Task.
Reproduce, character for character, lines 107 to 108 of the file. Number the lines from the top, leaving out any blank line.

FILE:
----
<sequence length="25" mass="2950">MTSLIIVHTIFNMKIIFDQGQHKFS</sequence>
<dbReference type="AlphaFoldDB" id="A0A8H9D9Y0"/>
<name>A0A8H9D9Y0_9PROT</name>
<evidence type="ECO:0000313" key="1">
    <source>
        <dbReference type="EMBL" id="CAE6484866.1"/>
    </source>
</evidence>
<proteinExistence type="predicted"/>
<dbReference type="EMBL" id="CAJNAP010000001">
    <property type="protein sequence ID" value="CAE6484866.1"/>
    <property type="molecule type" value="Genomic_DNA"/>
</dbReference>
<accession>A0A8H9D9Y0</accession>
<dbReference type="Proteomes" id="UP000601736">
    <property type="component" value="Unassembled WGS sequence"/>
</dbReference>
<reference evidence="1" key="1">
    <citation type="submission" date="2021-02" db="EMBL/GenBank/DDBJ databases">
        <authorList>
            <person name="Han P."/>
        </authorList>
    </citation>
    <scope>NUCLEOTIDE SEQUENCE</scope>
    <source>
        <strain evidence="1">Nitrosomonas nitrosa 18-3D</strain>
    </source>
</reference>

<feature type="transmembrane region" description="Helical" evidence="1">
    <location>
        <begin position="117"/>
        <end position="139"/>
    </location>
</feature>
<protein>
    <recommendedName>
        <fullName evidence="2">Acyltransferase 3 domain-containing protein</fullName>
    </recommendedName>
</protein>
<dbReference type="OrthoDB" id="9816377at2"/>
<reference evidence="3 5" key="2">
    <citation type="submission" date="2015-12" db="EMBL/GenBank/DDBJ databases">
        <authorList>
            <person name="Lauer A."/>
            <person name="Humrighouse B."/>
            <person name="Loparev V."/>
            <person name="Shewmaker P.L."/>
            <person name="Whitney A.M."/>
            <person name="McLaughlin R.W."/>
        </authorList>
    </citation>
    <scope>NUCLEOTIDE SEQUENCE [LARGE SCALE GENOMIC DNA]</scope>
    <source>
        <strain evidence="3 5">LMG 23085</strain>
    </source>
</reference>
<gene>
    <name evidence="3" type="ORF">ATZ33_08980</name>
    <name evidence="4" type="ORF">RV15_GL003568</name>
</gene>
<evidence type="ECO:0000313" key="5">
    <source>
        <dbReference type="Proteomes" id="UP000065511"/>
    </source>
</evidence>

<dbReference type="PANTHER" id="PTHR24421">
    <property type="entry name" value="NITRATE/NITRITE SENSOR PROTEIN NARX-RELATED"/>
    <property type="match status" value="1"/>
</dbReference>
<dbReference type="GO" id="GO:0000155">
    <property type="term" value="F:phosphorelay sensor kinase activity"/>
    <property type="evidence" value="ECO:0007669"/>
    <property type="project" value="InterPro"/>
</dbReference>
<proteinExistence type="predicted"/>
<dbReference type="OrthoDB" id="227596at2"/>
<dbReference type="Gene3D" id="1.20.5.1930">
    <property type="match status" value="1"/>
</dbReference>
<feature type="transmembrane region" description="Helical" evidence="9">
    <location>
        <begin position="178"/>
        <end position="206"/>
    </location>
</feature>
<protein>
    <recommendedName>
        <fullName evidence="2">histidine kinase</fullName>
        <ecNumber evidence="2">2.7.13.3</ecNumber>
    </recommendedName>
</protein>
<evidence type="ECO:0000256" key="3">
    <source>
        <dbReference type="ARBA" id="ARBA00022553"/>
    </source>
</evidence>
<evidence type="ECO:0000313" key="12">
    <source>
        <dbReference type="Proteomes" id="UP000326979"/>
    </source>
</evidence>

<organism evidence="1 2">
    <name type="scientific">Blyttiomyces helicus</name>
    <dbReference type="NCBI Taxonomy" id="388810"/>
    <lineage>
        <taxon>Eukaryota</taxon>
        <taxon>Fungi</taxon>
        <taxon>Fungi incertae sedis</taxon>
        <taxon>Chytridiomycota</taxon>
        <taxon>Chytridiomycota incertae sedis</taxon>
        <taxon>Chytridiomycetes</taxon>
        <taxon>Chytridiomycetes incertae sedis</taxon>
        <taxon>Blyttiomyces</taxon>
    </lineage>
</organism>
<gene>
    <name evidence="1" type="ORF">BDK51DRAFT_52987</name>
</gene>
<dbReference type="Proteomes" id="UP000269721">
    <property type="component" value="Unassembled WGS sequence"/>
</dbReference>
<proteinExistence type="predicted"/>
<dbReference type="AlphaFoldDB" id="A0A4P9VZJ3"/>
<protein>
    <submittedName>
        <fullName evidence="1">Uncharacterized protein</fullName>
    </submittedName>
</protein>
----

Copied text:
        <taxon>Fungi</taxon>
        <taxon>Fungi incertae sedis</taxon>